[sldev] Format of install.xml
kf6kjg at gmail.com
Tue Jan 6 19:26:25 PST 2009
Hmm.. I think I like the layout that install.py puts out. Still a little
hard to deal with grep-wise, but its layout and nesting structure looks like
the kind of structure I'd have liked the XML to be in.
I'm still mentally playing around with the idea of an XSL Transform for the
LLSD XML. If I do so, or something similar, it might make any /possible/,
however unlikely, conversion to a nicer format easier. As well as
Thanks for pointing me to install.py!
aka Cron Stardust
On Tue, Jan 6, 2009 at 10:03 AM, Brad Kittenbrink (Brad Linden) <
brad at lindenlab.com> wrote:
> Rob Lanphier wrote:
>> On 01/05/2009 07:31 PM, Ricky wrote:
>>> Thanks for the response!
>>> I think I will use the custom function approach. It is fast to
>>> implement (considering I already made the XPath string!) and I don't
>>> yet understand enough Python... :P
>>> The downside is that my script is still dependent on something that
>>> wouldn't normally be in the environment: The XMLStarlet package.
>>> I wonder... What would it take to rewrite the
>>> serialization/deserialization functions so that the output XML was
>>> better formed?
>> LLSD is used in a LOT of places in the system, so it's pretty unlikely
>> that we'd change the way that LLSD gets serialized to XML in general.
>> Using something other than LLSD for install.xml is something that might
>> be more likely, but only marginally so, I think.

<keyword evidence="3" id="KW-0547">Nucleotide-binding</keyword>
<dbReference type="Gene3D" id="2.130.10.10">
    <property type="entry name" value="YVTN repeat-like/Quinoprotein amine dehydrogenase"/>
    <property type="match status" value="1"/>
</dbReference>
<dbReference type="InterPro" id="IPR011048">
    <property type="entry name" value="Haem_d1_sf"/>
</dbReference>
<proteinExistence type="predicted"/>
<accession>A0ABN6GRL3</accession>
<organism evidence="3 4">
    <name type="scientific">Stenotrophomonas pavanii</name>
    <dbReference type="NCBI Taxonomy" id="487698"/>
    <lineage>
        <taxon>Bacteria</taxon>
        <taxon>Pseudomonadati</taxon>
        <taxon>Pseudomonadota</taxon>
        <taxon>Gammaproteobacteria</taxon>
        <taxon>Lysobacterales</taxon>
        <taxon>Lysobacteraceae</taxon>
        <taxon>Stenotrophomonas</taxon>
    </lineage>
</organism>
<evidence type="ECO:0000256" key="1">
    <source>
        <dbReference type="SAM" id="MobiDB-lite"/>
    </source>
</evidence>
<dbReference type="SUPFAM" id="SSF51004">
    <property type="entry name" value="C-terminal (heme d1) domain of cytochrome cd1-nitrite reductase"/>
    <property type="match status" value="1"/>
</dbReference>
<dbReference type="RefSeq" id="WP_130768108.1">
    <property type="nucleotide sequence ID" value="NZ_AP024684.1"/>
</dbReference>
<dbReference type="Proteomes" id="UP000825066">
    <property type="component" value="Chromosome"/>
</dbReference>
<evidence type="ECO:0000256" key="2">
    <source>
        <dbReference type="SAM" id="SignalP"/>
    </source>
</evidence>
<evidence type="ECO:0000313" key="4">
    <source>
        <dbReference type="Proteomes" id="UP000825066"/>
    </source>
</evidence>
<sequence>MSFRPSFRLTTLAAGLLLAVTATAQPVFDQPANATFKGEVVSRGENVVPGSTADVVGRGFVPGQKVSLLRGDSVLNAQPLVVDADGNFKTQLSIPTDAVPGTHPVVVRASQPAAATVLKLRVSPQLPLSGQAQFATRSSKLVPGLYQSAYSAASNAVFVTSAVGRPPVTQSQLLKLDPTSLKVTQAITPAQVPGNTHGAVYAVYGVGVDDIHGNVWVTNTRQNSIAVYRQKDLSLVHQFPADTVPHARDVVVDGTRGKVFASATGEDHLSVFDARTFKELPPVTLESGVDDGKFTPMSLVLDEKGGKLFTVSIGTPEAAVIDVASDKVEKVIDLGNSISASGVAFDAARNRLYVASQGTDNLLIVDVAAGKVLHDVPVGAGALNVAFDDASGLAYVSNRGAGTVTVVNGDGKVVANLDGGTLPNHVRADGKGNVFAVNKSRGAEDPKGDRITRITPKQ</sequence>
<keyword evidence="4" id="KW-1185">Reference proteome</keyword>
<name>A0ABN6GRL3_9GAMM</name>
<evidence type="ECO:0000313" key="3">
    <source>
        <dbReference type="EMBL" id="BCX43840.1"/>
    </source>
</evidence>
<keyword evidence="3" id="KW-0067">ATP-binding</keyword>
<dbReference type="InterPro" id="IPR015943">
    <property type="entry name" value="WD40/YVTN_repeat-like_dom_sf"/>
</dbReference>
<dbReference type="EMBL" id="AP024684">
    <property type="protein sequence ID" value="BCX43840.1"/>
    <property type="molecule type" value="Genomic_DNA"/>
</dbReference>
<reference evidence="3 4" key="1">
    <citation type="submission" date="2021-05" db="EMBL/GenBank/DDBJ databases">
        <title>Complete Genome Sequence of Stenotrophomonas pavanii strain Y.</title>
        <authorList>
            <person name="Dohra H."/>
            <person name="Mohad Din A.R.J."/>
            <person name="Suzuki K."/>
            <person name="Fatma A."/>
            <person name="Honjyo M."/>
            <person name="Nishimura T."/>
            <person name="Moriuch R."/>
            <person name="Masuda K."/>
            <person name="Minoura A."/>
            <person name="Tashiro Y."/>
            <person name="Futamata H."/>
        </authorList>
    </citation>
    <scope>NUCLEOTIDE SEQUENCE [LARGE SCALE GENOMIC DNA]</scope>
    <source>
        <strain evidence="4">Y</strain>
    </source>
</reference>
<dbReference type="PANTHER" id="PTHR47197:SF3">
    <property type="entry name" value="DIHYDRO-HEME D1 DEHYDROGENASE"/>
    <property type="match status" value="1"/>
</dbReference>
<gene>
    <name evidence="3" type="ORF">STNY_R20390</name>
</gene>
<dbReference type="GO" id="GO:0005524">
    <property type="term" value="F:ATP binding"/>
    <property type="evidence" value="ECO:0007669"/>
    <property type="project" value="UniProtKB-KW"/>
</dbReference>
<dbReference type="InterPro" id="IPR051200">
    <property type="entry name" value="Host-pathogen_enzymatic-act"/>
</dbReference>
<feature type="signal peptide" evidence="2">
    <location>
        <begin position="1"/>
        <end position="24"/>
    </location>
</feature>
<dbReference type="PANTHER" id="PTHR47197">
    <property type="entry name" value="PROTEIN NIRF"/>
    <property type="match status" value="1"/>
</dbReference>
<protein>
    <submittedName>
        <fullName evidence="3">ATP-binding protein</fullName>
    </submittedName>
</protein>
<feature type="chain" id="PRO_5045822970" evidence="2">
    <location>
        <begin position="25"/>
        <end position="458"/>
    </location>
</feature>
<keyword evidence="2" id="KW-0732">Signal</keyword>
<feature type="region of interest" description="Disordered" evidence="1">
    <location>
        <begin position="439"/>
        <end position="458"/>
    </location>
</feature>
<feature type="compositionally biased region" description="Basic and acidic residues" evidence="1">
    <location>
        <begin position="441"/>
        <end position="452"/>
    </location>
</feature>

>> I might be willing to help you out with this. If you could have a
>> command line utility that pulled the right out, how would it work?
> If python hacking isn't an option, there are also perl and php LLSD
> serialization libraries which for some reason aren't being exported at the
> moment. We should probably get on that...
> You should really be able to work natively with LLSD in the language of
> your choice, as long as it isn't bash script. ;)
> Anyways, you can probably get a lot of what you want by running install.py
> manually (it's what develop.py runs to fetch the library packages). For
> example running the following will dump the information in install.xml for
> the boost package in a more human readable format (JSON):
>> ./scripts/install.py --detail=boost
> You can use it to list all packages, list all installed packages, and
> install and uninstall individual packages manually. Run ./scripts/install.py
> --help for a full listing of what else this script can do.
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